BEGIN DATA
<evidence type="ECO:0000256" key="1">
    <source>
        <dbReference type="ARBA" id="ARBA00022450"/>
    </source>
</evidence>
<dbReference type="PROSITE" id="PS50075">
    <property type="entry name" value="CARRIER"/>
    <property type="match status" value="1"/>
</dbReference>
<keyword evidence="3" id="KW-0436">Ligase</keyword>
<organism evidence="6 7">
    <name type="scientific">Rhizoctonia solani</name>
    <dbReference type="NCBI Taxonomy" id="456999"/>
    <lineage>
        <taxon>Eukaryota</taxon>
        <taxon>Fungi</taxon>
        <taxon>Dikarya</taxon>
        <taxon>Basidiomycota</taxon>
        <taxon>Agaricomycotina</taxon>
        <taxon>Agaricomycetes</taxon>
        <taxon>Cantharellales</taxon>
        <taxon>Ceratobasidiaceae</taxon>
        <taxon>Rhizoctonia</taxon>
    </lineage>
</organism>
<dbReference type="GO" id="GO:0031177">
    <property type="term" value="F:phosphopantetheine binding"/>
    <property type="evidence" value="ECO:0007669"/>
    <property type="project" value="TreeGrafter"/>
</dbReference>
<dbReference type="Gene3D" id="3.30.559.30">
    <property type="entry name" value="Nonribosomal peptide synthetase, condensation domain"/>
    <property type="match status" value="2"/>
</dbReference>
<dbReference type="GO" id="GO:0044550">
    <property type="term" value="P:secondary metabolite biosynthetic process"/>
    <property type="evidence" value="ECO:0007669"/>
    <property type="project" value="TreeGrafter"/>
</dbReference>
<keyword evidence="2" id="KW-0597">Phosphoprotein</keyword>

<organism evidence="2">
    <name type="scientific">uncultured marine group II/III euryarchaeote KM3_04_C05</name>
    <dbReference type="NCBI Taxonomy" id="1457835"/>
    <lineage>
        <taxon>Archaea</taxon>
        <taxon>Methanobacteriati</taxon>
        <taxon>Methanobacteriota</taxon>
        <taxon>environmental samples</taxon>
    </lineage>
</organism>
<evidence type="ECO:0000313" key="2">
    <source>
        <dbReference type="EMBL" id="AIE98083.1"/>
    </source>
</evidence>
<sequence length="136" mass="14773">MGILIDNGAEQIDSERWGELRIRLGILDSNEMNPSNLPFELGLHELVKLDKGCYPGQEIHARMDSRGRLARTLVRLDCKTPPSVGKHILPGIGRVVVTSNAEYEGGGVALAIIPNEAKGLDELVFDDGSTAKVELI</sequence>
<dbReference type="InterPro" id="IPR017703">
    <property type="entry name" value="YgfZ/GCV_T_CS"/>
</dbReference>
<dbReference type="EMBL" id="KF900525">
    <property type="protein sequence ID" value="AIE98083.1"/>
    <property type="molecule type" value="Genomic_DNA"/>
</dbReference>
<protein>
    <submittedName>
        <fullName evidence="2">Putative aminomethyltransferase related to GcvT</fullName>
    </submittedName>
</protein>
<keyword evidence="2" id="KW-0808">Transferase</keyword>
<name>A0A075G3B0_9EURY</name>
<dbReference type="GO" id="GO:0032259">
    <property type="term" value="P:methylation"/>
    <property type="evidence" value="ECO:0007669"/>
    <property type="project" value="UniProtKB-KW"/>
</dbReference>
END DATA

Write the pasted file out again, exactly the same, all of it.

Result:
<evidence type="ECO:0000256" key="1">
    <source>
        <dbReference type="ARBA" id="ARBA00022450"/>
    </source>
</evidence>
<dbReference type="PROSITE" id="PS50075">
    <property type="entry name" value="CARRIER"/>
    <property type="match status" value="1"/>
</dbReference>
<keyword evidence="3" id="KW-0436">Ligase</keyword>
<organism evidence="6 7">
    <name type="scientific">Rhizoctonia solani</name>
    <dbReference type="NCBI Taxonomy" id="456999"/>
    <lineage>
        <taxon>Eukaryota</taxon>
        <taxon>Fungi</taxon>
        <taxon>Dikarya</taxon>
        <taxon>Basidiomycota</taxon>
        <taxon>Agaricomycotina</taxon>
        <taxon>Agaricomycetes</taxon>
        <taxon>Cantharellales</taxon>
        <taxon>Ceratobasidiaceae</taxon>
        <taxon>Rhizoctonia</taxon>
    </lineage>
</organism>
<dbReference type="GO" id="GO:0031177">
    <property type="term" value="F:phosphopantetheine binding"/>
    <property type="evidence" value="ECO:0007669"/>
    <property type="project" value="TreeGrafter"/>
</dbReference>
<dbReference type="Gene3D" id="3.30.559.30">
    <property type="entry name" value="Nonribosomal peptide synthetase, condensation domain"/>
    <property type="match status" value="2"/>
</dbReference>
<dbReference type="GO" id="GO:0044550">
    <property type="term" value="P:secondary metabolite biosynthetic process"/>
    <property type="evidence" value="ECO:0007669"/>
    <property type="project" value="TreeGrafter"/>
</dbReference>
<keyword evidence="2" id="KW-0597">Phosphoprotein</keyword>

<organism evidence="2">
    <name type="scientific">uncultured marine group II/III euryarchaeote KM3_04_C05</name>
    <dbReference type="NCBI Taxonomy" id="1457835"/>
    <lineage>
        <taxon>Archaea</taxon>
        <taxon>Methanobacteriati</taxon>
        <taxon>Methanobacteriota</taxon>
        <taxon>environmental samples</taxon>
    </lineage>
</organism>
<evidence type="ECO:0000313" key="2">
    <source>
        <dbReference type="EMBL" id="AIE98083.1"/>
    </source>
</evidence>
<sequence length="136" mass="14773">MGILIDNGAEQIDSERWGELRIRLGILDSNEMNPSNLPFELGLHELVKLDKGCYPGQEIHARMDSRGRLARTLVRLDCKTPPSVGKHILPGIGRVVVTSNAEYEGGGVALAIIPNEAKGLDELVFDDGSTAKVELI</sequence>
<dbReference type="InterPro" id="IPR017703">
    <property type="entry name" value="YgfZ/GCV_T_CS"/>
</dbReference>
<dbReference type="EMBL" id="KF900525">
    <property type="protein sequence ID" value="AIE98083.1"/>
    <property type="molecule type" value="Genomic_DNA"/>
</dbReference>
<protein>
    <submittedName>
        <fullName evidence="2">Putative aminomethyltransferase related to GcvT</fullName>
    </submittedName>
</protein>
<keyword evidence="2" id="KW-0808">Transferase</keyword>
<name>A0A075G3B0_9EURY</name>
<dbReference type="GO" id="GO:0032259">
    <property type="term" value="P:methylation"/>
    <property type="evidence" value="ECO:0007669"/>
    <property type="project" value="UniProtKB-KW"/>
</dbReference>